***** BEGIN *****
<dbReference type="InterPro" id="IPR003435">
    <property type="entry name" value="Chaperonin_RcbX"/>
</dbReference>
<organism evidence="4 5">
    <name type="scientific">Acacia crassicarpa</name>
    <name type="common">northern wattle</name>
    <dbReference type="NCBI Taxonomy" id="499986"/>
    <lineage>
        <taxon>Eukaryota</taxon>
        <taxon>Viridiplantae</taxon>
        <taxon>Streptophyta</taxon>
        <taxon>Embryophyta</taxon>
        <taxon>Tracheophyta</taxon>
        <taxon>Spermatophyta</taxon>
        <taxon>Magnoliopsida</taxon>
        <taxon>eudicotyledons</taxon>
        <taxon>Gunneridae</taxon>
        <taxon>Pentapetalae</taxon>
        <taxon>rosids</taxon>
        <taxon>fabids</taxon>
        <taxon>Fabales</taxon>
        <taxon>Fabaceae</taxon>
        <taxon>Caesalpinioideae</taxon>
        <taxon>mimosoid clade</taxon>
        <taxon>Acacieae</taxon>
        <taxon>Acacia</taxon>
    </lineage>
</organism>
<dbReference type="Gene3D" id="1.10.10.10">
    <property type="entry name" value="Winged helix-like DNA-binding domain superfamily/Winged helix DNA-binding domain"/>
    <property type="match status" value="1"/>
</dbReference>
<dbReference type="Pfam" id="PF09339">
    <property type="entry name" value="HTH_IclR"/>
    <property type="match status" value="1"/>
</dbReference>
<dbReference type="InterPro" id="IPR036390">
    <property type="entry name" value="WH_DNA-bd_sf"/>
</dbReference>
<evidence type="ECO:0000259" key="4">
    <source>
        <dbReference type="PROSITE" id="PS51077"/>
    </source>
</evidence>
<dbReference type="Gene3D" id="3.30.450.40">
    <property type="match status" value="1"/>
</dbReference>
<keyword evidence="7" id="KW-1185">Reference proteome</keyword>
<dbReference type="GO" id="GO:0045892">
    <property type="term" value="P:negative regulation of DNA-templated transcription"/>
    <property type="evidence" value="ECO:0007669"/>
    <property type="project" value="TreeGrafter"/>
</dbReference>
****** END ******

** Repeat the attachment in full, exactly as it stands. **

<dbReference type="InterPro" id="IPR003435">
    <property type="entry name" value="Chaperonin_RcbX"/>
</dbReference>
<organism evidence="4 5">
    <name type="scientific">Acacia crassicarpa</name>
    <name type="common">northern wattle</name>
    <dbReference type="NCBI Taxonomy" id="499986"/>
    <lineage>
        <taxon>Eukaryota</taxon>
        <taxon>Viridiplantae</taxon>
        <taxon>Streptophyta</taxon>
        <taxon>Embryophyta</taxon>
        <taxon>Tracheophyta</taxon>
        <taxon>Spermatophyta</taxon>
        <taxon>Magnoliopsida</taxon>
        <taxon>eudicotyledons</taxon>
        <taxon>Gunneridae</taxon>
        <taxon>Pentapetalae</taxon>
        <taxon>rosids</taxon>
        <taxon>fabids</taxon>
        <taxon>Fabales</taxon>
        <taxon>Fabaceae</taxon>
        <taxon>Caesalpinioideae</taxon>
        <taxon>mimosoid clade</taxon>
        <taxon>Acacieae</taxon>
        <taxon>Acacia</taxon>
    </lineage>
</organism>
<dbReference type="Gene3D" id="1.10.10.10">
    <property type="entry name" value="Winged helix-like DNA-binding domain superfamily/Winged helix DNA-binding domain"/>
    <property type="match status" value="1"/>
</dbReference>
<dbReference type="Pfam" id="PF09339">
    <property type="entry name" value="HTH_IclR"/>
    <property type="match status" value="1"/>
</dbReference>
<dbReference type="InterPro" id="IPR036390">
    <property type="entry name" value="WH_DNA-bd_sf"/>
</dbReference>
<evidence type="ECO:0000259" key="4">
    <source>
        <dbReference type="PROSITE" id="PS51077"/>
    </source>
</evidence>
<dbReference type="Gene3D" id="3.30.450.40">
    <property type="match status" value="1"/>
</dbReference>
<keyword evidence="7" id="KW-1185">Reference proteome</keyword>
<dbReference type="GO" id="GO:0045892">
    <property type="term" value="P:negative regulation of DNA-templated transcription"/>
    <property type="evidence" value="ECO:0007669"/>
    <property type="project" value="TreeGrafter"/>
</dbReference>